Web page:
Q: I am a guitarist that has been playing for twenty years; I am 32 now. I've been playing professionally for the last 10, and and even though I don't practice as much now, we're talking many hours. Well the problem with practicing you see is that my left wrist has become somewhat of a problem. From what I know about Carpel Tunnel, it doesn't seem like I've got it. The problem then---I'm not sure. I have developed a "bump" on the top of my wrist, that is located about 1/2" inch from the bone that ordinarily sticks out along the side of the pinky. This would be just south of that bone if I were looking at my watch. It feels hard like a bone in itself, unable to be massaged away. When I play, it becomes distinct, and usually there is some dull pain, sometimes a feeling of weakness. Any ideas? I am about ready to see a doctor, but who, what, where? Thanks for your advice. >>
A: What you explain sounds like a ganglion cyst - a small protrusion of a tendon's sheath. This is a benign problem and responds to deep tissue massage techniques and other natural therapies. Medical doctors will typically excise the cyst with a "simple" surgery. (If you can call any surgical procedure simple.) Of course, you would need to be examined to determine the exact nature of the problem. Ganglions develop due to a prolonged stress on the tendon.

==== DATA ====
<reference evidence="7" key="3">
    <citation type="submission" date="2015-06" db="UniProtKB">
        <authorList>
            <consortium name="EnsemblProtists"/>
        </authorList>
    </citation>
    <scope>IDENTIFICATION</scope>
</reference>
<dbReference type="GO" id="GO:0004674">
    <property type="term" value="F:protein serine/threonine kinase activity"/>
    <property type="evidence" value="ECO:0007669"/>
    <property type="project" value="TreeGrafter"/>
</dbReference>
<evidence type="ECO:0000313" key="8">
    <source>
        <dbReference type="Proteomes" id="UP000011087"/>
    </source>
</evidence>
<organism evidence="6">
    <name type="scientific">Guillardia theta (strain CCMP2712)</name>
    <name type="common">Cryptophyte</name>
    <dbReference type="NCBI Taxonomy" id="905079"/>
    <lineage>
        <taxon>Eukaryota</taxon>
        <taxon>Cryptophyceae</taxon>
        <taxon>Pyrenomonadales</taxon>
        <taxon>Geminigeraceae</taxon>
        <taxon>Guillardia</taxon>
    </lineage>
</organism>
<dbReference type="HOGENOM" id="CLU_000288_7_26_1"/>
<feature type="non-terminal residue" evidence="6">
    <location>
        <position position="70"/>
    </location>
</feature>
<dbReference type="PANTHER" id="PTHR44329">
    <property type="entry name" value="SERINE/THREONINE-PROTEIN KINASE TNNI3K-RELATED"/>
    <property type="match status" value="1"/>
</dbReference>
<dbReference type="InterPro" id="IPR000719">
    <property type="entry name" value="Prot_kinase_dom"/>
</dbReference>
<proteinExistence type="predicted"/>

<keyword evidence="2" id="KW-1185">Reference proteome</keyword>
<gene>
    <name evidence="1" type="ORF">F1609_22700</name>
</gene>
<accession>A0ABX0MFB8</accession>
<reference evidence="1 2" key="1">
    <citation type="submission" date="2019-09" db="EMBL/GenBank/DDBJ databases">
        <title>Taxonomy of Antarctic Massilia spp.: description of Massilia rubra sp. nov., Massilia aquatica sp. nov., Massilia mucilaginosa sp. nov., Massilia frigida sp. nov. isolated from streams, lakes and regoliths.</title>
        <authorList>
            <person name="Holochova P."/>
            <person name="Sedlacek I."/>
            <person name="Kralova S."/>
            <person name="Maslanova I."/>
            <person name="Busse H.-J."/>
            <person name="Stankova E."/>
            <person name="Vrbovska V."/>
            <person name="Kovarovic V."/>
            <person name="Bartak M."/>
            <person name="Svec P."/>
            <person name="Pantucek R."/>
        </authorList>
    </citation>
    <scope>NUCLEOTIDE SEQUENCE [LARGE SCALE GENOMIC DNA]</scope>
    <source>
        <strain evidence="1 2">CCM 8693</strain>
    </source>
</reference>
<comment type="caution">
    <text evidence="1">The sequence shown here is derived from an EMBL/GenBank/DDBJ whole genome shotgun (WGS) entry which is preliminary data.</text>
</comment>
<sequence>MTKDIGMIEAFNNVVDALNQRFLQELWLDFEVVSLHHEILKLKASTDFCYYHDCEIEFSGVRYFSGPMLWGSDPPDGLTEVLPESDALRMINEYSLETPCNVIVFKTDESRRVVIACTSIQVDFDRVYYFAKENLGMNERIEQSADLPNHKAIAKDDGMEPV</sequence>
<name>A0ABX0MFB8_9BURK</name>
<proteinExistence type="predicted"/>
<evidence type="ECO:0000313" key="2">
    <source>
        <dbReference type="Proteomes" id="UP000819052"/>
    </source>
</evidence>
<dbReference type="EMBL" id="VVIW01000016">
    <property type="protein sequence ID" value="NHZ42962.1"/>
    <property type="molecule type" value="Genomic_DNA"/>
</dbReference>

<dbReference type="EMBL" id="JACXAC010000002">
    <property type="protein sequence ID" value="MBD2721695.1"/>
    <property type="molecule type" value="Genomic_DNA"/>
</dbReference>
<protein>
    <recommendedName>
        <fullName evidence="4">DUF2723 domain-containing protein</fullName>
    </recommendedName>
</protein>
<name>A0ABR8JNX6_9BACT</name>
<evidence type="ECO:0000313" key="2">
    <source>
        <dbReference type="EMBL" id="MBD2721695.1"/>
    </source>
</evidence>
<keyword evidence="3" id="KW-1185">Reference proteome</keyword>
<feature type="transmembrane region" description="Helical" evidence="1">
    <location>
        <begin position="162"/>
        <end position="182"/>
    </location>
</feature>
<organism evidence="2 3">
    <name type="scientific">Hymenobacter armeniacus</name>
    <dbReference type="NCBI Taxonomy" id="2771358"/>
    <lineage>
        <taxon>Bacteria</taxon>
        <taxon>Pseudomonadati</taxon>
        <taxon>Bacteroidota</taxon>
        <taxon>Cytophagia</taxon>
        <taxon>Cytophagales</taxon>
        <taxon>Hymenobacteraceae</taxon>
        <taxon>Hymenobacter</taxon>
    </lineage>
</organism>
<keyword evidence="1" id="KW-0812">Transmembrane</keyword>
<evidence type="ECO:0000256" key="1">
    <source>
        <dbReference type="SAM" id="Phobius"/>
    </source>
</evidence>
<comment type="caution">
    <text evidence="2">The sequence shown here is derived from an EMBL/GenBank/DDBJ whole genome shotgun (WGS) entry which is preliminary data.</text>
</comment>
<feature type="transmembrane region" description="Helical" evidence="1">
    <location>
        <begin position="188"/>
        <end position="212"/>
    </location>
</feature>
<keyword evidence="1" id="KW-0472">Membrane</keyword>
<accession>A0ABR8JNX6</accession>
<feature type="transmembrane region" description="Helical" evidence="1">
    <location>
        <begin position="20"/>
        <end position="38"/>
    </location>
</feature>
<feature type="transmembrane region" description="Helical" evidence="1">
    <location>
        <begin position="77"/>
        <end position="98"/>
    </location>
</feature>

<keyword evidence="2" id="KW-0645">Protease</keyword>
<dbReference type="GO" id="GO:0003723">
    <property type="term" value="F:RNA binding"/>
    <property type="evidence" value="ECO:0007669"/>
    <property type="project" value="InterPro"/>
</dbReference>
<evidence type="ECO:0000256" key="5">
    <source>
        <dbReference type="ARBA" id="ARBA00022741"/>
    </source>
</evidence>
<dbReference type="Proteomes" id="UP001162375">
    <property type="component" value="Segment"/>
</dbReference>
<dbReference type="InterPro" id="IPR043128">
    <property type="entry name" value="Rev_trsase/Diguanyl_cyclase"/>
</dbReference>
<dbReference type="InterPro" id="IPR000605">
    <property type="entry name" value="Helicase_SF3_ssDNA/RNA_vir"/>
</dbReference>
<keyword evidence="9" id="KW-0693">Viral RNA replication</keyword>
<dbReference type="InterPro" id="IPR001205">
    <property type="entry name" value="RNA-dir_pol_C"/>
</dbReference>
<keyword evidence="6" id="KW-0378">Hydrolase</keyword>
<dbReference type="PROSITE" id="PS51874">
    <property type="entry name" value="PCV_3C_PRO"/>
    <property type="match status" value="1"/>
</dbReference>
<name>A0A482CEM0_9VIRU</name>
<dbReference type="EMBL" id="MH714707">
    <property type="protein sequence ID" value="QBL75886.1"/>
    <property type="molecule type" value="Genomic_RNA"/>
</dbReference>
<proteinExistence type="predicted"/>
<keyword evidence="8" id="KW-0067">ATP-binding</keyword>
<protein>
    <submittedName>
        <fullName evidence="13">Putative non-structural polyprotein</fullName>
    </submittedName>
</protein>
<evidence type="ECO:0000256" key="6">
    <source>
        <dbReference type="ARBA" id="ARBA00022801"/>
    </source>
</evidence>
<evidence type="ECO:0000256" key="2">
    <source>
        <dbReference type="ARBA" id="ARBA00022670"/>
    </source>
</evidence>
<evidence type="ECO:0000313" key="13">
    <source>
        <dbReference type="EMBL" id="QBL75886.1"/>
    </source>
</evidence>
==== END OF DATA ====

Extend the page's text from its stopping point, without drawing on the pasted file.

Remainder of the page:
So my thought is this - what is making this develop in the first place? I would take a look at your playing style to see if you are stressing your hands in any way. You always have to look at the underlying stressors to determine why the problem is developing. If you don't, you'll simply run the chance of redeveloping the problem again.
As to what doctor to visit - I would recommend chiropractic care simply because of my knowledge of the body's self-healing abilities. I would recommend a hand x-ray to rule out any oddball things that could be causing this bump. I would implement massage therapy in with the chiropractic care to help the tendons heal properly. I would recommend a video-tape analysis of your playing style to determine how you are stressing your hands.
I recommend the conservative care for about four to six weeks. If it does not reduce the size of the bump over that time, than I would recommend a medical consult with a hand surgeon for more invasive procedures. But always do conservative care first before considering surgery.
I hope this helps you out. Good luck in your decision-making.